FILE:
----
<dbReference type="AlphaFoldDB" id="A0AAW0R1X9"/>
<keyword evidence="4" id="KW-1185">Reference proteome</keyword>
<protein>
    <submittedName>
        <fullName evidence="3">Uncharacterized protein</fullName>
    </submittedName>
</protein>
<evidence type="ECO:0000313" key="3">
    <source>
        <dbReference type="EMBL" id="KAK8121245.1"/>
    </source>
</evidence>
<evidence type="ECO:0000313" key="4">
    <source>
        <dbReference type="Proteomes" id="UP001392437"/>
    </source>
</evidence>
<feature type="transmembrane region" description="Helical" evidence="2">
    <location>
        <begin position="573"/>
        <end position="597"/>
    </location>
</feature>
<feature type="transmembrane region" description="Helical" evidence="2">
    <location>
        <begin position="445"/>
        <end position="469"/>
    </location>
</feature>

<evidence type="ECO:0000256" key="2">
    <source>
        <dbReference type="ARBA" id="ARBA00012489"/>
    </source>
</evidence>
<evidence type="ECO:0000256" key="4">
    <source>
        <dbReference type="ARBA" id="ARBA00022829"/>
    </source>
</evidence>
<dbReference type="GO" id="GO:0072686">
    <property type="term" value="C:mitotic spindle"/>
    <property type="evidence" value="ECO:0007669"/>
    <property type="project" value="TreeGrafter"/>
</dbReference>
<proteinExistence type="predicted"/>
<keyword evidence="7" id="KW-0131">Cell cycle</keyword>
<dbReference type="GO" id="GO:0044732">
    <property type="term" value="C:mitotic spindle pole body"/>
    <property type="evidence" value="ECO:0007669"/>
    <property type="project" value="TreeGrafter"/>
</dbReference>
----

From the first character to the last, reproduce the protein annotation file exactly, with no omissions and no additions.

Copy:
<dbReference type="AlphaFoldDB" id="A0AAW0R1X9"/>
<keyword evidence="4" id="KW-1185">Reference proteome</keyword>
<protein>
    <submittedName>
        <fullName evidence="3">Uncharacterized protein</fullName>
    </submittedName>
</protein>
<evidence type="ECO:0000313" key="3">
    <source>
        <dbReference type="EMBL" id="KAK8121245.1"/>
    </source>
</evidence>
<evidence type="ECO:0000313" key="4">
    <source>
        <dbReference type="Proteomes" id="UP001392437"/>
    </source>
</evidence>
<feature type="transmembrane region" description="Helical" evidence="2">
    <location>
        <begin position="573"/>
        <end position="597"/>
    </location>
</feature>
<feature type="transmembrane region" description="Helical" evidence="2">
    <location>
        <begin position="445"/>
        <end position="469"/>
    </location>
</feature>

<evidence type="ECO:0000256" key="2">
    <source>
        <dbReference type="ARBA" id="ARBA00012489"/>
    </source>
</evidence>
<evidence type="ECO:0000256" key="4">
    <source>
        <dbReference type="ARBA" id="ARBA00022829"/>
    </source>
</evidence>
<dbReference type="GO" id="GO:0072686">
    <property type="term" value="C:mitotic spindle"/>
    <property type="evidence" value="ECO:0007669"/>
    <property type="project" value="TreeGrafter"/>
</dbReference>
<proteinExistence type="predicted"/>
<keyword evidence="7" id="KW-0131">Cell cycle</keyword>
<dbReference type="GO" id="GO:0044732">
    <property type="term" value="C:mitotic spindle pole body"/>
    <property type="evidence" value="ECO:0007669"/>
    <property type="project" value="TreeGrafter"/>
</dbReference>